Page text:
Pertinent Studies and Ongoing Trials

There were two major randomized trials comparing ECMO and conventional mechanical ventilation for refractory hypoxemia in severe ARDS patients. The first trial was published in 2009, which is the CESAR (Conventional ventilatory Support versus Extracorporeal Membrane Oxygenation for Severe Adult Respiratory Failure) study.[13] It was a multicenter randomized trial that was designed to study the safety, clinical efficacy, and cost-effectiveness of ECMO compared with conventional ventilation. The results of this study were favorable for the ECMO group in which 63% in the ECMO group survived to 6 months without disability compared to only 47% in the control group, and ECMO was proven to be cost-effective.

Though the CESAR trial results were encouraging for ECMO, limitations existed, such as not all the patients in the ECMO group received ECMO, and there was a lack of standardization in the use of mechanical ventilation in the control group which resulted in another trial called the EOLIA in 2018.

EOLIA (ECMO to Rescue Lung Injury in severe ARDS) trial was a multicenter randomized study designed to determine if early initiation of ECMO would change outcomes in patients with the most severe form of ARDS compared to conventional mechanical ventilation alone.[14] The primary endpoint of the study was 60-day mortality. The results of the study showed that only 35% in the ECMO group died at 60 days compared to 46% in the control group, but this mortality benefit did not achieve statistical significance (p-value of 0.09). EOLIA trial has limitations such as that there was a 28% rate of crossover in the control group who received ECMO, which might have diluted the potential effect of ECMO.


Mortality associated with refractory hypoxemia is significantly high. In general, patients with severe hypoxemia, even after all the rescue therapies other than ECMO carries an overall risk of mortality near 90%. With ECMO support, the chance of survival increases to 40% to 93%, depending on the patient's diagnosis. CESAR trial compared standard conventional ventilation therapy versus ECMO in patients with severe hypoxemia and showed patients in the ECMO group had a higher survival rate of 63% vs. 47% in the conventional group.[15]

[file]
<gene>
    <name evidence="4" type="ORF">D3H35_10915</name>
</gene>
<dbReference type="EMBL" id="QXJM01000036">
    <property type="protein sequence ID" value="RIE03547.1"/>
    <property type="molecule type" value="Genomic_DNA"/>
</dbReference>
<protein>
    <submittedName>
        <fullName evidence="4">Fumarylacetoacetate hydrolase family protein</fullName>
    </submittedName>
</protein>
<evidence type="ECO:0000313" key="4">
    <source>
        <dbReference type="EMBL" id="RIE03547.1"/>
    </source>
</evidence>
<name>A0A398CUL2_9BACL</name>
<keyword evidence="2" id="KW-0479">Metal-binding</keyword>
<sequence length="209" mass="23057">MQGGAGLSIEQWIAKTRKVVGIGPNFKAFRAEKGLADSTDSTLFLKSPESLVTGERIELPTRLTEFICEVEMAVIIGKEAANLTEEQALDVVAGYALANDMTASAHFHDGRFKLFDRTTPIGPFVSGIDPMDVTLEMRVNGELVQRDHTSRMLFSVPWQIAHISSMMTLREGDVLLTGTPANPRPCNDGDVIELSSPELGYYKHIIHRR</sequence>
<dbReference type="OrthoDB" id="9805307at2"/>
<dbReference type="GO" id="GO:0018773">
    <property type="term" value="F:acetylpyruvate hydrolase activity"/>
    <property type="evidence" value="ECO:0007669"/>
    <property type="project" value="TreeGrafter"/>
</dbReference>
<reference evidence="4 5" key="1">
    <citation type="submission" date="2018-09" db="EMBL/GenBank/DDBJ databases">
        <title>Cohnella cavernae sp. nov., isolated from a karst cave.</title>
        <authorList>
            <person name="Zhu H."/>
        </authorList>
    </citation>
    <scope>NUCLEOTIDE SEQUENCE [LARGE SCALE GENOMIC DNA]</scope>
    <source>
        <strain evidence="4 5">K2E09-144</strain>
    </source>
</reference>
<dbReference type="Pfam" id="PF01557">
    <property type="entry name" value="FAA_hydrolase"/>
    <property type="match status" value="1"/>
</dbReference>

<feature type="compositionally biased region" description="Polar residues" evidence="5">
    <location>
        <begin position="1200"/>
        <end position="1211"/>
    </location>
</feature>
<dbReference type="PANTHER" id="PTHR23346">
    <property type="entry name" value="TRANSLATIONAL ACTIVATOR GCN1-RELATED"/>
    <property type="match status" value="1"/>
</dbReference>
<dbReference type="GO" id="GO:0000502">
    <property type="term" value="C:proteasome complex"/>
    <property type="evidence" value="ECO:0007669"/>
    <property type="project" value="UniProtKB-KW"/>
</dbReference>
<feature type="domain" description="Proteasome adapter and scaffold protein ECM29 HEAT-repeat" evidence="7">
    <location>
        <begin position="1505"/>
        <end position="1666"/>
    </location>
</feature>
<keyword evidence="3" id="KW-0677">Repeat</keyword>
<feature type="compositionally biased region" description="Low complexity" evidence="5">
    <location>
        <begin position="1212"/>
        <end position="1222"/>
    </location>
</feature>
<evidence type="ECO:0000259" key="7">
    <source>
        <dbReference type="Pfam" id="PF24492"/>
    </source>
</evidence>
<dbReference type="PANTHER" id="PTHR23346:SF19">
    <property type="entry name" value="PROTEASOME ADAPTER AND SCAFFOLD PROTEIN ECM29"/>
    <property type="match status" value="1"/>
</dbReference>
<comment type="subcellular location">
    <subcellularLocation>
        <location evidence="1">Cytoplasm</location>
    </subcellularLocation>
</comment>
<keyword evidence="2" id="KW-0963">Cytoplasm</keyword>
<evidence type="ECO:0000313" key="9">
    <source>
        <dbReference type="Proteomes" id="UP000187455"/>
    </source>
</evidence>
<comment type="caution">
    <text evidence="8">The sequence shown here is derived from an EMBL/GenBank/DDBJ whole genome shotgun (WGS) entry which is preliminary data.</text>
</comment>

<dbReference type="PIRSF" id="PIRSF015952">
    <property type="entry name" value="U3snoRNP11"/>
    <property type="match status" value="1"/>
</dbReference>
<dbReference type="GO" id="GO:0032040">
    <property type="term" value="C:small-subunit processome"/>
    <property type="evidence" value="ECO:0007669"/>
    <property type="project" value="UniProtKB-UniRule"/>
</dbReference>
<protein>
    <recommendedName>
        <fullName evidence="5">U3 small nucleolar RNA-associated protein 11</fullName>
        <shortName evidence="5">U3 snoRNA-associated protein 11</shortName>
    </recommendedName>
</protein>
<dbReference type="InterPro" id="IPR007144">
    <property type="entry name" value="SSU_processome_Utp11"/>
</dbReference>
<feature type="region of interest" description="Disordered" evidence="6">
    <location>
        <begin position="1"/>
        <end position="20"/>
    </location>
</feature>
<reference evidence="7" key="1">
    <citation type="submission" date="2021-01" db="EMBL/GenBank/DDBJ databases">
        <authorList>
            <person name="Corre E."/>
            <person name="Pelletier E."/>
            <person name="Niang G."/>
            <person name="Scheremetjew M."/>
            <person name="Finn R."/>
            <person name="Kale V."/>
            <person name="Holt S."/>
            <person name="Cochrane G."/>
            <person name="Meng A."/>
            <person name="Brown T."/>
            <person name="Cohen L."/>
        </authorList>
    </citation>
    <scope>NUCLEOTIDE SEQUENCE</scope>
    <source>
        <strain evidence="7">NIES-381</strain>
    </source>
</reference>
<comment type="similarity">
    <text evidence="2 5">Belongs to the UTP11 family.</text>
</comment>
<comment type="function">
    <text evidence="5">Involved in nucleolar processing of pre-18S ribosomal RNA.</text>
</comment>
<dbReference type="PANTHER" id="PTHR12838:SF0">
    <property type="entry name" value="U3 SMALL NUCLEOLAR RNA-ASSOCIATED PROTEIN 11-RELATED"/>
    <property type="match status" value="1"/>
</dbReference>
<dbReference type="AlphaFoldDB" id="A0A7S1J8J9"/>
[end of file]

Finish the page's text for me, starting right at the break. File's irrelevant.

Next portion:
The major complications of ECMO are bleeding and thromboembolism. Bleeding occurs in 30% to 50% of patients on ECMO. Maintaining the platelet count above 50000/mL and target activated clotting time reduce the likelihood of bleeding. Plasminogen inhibitors like aminocaproic acid can be started, or heparin can be stopped for a few hours to control bleeding, but it will increase the risk of thrombosis in the ECMO circuit. Systemic thromboembolism due to the thrombus formation within the circuit can be detrimental, and routine inspection of all connectors with a close watch of the pressure gradient across the oxygenator is required. A sudden change in the pressure gradient indicates the development of a clot. Other complications can be vessel perforation with hemorrhage and arterial dissection during cannulation.

Deterrence and Patient Education

Strategies to prevent ARDS, the most common reason for severe refractory hypoxemia should be used whenever possible. Sepsis and pneumonia are the two high-risk conditions that predispose to ARDS. Earlier recognition of patients at high-risk for the development of lung injury and instituting early preventive measures such as adherence to lung-protective ventilation, restrictive blood transfusions, aspiration precautions, appropriate management of sepsis/septic shock, and trauma are required.

Pearls and Other Issues

Stratification of these patients is vital to identify those who might benefit from adjunctive treatments. All the salvage therapies described above have been associated with improved oxygenation, but none of them have proven to improve mortality except proning and neuromuscular blockade early in the course of ARDS. Early application within 7 days of respiratory failure is critical for the success of ECMO, and thus early transfer to specialized centers with ECMO capabilities is required. ECMO remains a feasible option as rescue therapy for refractory hypoxemia but needs to be performed in tertiary or quaternary centers, which are better equipped to be able to handle consequences.

Enhancing Healthcare Team Outcomes

As a team taking care of the patient with refractory hypoxemia, it is important to remember that oxygenation or oxygen saturation per se appears to be a poor surrogate marker for survival because those patients in the ARDS Network trial who were treated with higher tidal volumes had improved oxygenation but worse mortality overall.[16] Management of refractory hypoxemia is a team effort involving respiratory therapists, nurses, pulmonologists, intensivists, and surgeons.

Some rescue therapies such as prone positioning require a skilled team of nurses, and respiratory therapists since turning the patient is a labor-intensive process involved with some technical challenges. Communication among the interprofessional teams is critical such as informing the surgeons about possible cannulation early enough if you have a patient with severe refractory hypoxemia. If you are not an ECMO center, you might need to discuss the risk of transfer versus managing the patient at your center and will need a good critical care transport team to transfer these high-risk patients to a specialized ECMO center.